OnLive is the darling of this year’s Game Developer’s Conference. It’s making the rounds and has more or less overshadowed all of the other GDC news this year. Wednesday’s Penny Arcade talked about it. Sort of.
The idea of the service is this: It lets you play console games or PC games without needing to own the console or required PC in question. It runs in a browser window or on a special micro-console, but the actual code is run on the server. You inputs are sent to the server, and the rendering is streamed to you realtime. In effect, the console is thousands of miles away in some warehouse that probably looks like a Borg Cube that just assimilated EB Games. Your game runs on that console, and you’ve got a really long extension cord on your controller and monitor that takes them all the way to your living room. An extension cord which passes through the internet.
If you’ve got a PC or a Mac, OnLive runs in a browser window. As long as your machine is capable of playing streaming movies, it’s capable of playing Crysis through OnLive. You pay a monthly fee for the service, and then you may buy or rent games for your theoretical omni-console. That is, you buy the rights to play those games. You don’t actually buy a disk. I mean, what would you do with it?
Everyone is excited about it. It apparently works well enough to have captured the interest of folks at GDC this year. But as the unofficial Community Pessimist I feel duty-bound to point out my concerns and why I don’t think it will work. This is not because I don’t want it to work. I dream of the day where we can set aside these idiotic console wars and meaningless hardware balkanization and simply focus on the games. I will happily feast on these words if it all works out and leads us to that bright and pure future of platform-agnostic gaming.
The big reason I don’t think it will work is that we’ve seen this technology before, decades ago. We called them dummy terminals. Big Iron died for a reason, and I don’t think the expense of modern consoles is enough to reverse the trend that has taken us to ever more distributed computing. I don’t think the potential market for OnLive is as big as it might seem at first. A customer of OnLive must:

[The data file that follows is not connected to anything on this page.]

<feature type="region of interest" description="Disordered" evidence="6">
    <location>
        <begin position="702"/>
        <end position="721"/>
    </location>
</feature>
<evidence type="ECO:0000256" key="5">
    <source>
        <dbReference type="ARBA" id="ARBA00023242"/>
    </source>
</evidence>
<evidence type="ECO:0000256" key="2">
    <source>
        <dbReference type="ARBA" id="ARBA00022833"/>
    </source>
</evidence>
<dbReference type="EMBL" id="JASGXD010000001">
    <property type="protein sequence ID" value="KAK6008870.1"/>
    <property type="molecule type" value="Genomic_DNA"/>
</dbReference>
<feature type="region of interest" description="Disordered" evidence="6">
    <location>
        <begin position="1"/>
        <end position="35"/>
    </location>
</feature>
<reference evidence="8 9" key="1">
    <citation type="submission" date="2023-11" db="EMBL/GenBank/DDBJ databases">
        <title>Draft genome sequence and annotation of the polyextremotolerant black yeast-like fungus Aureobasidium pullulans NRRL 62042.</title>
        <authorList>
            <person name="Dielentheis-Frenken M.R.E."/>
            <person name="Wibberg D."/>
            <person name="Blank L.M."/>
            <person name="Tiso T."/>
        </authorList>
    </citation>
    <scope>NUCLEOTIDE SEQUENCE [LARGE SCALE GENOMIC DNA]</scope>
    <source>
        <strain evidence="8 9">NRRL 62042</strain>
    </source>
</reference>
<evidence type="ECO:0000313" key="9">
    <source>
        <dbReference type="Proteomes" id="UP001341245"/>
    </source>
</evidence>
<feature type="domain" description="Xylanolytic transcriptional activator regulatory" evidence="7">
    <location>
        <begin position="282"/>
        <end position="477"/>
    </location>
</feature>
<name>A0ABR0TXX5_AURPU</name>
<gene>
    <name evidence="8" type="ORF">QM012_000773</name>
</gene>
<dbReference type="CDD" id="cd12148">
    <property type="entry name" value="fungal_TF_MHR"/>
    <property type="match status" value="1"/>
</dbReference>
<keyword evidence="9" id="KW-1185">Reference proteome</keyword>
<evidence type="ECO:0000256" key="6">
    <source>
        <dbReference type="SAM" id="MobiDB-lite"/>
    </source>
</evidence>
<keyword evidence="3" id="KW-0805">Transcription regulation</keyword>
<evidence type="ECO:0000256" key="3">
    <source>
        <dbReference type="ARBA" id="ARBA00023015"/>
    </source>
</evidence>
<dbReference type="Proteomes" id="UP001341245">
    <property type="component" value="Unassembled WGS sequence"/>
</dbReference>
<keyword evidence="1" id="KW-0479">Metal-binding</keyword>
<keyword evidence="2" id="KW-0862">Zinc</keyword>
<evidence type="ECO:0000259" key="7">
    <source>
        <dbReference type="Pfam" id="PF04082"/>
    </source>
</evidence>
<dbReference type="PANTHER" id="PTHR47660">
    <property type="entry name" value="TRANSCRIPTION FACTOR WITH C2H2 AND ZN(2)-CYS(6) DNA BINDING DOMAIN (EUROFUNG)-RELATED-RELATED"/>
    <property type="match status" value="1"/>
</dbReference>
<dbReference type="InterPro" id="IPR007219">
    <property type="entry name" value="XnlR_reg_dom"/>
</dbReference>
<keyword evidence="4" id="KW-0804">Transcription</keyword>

- Want to play these games, yet not own the console in question.
- Have access to a high bandwidth connection. Streaming video that’s sharp enough for you to read what’s going on is going to have to be at least equivalent to high-definition YouTube movies. How many people can watch high-def YouTube without buffering? I don’t know, but I’ll bet it’s easy for someone living in Silicon Valley to greatly overestimate the size of this group.
- Have a low-latency connection. This means that some types of DSL and satellite subscribers will be left out even though they have the bandwidth to handle it.
- Be open to the unconventional marketplace that OnLive presents, where you buy the “right” to play a game without getting any physical media. People tend to be cool to these sorts of transactions, and it’s not because of price.
- Be willing to forego the benefits of owning the console directly.
Are there enough people who meet these criteria to support the service? Keep in mind, this service is not like World of Warcraft where they can fire up a single server that can support thousands of people. If you’re going to play Crysis, then they need to have the equivalent of a Crysis-ready PC on their end. One for every player currently playing. They need multiple console farms sprinkled around the country to avoid the game-killing lag. They’ll also need enough of each particular machine so that there are enough Xbox seats to go around when Gears of War 3 comes out and half the user base all sits down on a Saturday night to play it at the same time.
Let me address some of these issues in more detail:
1. Potential Market
What happens if I own an Xbox 360 but not a PS3? I have a pile of Xbox 360 games already. Will I be able to play them over OnLive? Or will I need to buy them again? If the latter, then the service is only useful to me as a means of accessing the PS3 library.